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THE STRINGS (continued)
Many persons who purchase inexpensive Ukes are so discouraged with the "sound"
and "finger action" or pressure needed to make the strings touch the frets, that they
soon give up the attempt to play in disgust.
If you have an inexpensive Uke and are troubled about it sounding "out of tune"
— even after it has been correctly tuned, check the "nut" for height. You will probably
find the strings are too high above the frets. This is the most common fault of the cheaper
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THE STRINGS SHOULD NOT BE OVER l/32nd OF AN INCH FROM THE TOP OF
THE FIRST FRET.
If you are mechanically inclined, you may deepen the string notches on the nut, or
better still, have the store where you purchased the instrument make the correct adjust-
ments, i.e., if they are equipped for this kind of work.
THE RIGHT HAND (Illustrations on Page 5)
........ A knowledge of the correct position df the right forearm in its relation to the hand
is necessary when stroking, or picking the strings. Carefully examine all of the illustra-
tions on page 5 and adopt the correct position for the forearm and hand at the very begin-
ning of your attempt (successful we hope) to master the Ukulele.
STROKING THE STRINGS WITH THE FOREFINGER
Picture No. 1 illustrates the correct position of the forefinger and thumb to produce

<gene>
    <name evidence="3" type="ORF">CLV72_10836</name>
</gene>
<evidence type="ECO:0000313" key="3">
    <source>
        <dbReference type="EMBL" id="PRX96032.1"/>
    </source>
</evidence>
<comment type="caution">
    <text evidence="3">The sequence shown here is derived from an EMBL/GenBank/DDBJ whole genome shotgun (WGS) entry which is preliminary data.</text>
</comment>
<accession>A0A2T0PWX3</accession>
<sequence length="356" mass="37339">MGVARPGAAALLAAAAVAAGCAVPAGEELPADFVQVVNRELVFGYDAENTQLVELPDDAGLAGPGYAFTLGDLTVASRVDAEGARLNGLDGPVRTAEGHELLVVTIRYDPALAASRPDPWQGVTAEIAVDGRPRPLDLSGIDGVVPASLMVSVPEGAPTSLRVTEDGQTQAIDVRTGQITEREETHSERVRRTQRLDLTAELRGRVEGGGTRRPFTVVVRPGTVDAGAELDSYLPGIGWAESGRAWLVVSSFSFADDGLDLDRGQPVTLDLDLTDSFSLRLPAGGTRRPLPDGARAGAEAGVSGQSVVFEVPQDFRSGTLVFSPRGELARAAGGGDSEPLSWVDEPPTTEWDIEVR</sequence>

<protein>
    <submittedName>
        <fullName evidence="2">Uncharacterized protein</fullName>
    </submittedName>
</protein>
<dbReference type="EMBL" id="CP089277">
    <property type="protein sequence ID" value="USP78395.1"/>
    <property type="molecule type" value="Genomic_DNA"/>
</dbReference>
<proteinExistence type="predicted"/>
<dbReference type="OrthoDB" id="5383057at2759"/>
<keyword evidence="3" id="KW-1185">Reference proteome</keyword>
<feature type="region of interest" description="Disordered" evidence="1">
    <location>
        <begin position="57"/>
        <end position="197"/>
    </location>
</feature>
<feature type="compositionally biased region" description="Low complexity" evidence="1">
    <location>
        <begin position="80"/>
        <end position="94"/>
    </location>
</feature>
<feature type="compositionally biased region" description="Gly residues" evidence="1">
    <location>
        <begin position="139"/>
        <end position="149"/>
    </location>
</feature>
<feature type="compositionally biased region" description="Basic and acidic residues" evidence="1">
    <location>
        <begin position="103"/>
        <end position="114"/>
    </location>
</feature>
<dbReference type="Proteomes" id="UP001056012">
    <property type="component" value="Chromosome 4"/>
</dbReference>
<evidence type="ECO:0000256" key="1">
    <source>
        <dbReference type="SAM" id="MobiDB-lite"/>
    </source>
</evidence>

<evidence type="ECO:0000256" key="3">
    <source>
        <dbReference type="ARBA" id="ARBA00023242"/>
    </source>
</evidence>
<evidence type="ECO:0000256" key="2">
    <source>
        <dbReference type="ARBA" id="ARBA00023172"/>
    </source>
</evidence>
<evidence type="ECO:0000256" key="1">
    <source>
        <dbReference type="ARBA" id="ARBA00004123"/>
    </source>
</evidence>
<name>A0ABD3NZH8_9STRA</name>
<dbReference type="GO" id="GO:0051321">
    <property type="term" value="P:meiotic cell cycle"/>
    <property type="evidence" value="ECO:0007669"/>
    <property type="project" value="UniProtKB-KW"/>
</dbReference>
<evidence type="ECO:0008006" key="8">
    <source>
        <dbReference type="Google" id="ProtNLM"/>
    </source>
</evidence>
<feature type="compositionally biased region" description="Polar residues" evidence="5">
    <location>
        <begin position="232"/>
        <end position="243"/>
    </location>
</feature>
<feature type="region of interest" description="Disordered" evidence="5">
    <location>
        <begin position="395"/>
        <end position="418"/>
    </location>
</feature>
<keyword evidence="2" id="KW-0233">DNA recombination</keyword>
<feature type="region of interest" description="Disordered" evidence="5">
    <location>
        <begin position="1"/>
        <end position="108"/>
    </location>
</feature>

a good tone on the Uke. This method of stroking the strings with the bare fingers is to
this day the most favored way of playing the Uke. However, a new method of tone produc-
tion has come into professional favor due to the increasing popularity of the Uke on
phonograph records and TV. Professionals have found that the use of a "pick" produces
a louder and clearer tone. Playing the Uke with a pick enables the tone to "cut through"
with more definition.
Picture No. 2 illustrates the most favored pick which is made of pliable quarter-
inch felt. For a stronger tone a "stiff" felt pick can be secured at most music supply
stores and when real "punch" is needed for maximum volume a celluloid or tortoise
shell guitar pick may be used. The use of the hard guitar pick completely alters the
natural tone of the Uke and for that reason should be used sparingly for special effects.
Once again, study the illustrations and text on page 5 concerning the right hand,
felt pick and the style of strumming with the fingers.
SLANTED LINES (l I I I) or Chord Names (C7) are used throughout this folio t
indicate where the strokes of the pick are to be played. While each slanted line or choi
name represents a down stroke, or one beat, it does not mean that the player cannot mat
use of different rhythms. In order to encourage you to employ different rhythmic effects
I present next the more simple strokes which may be used instead of the single strokt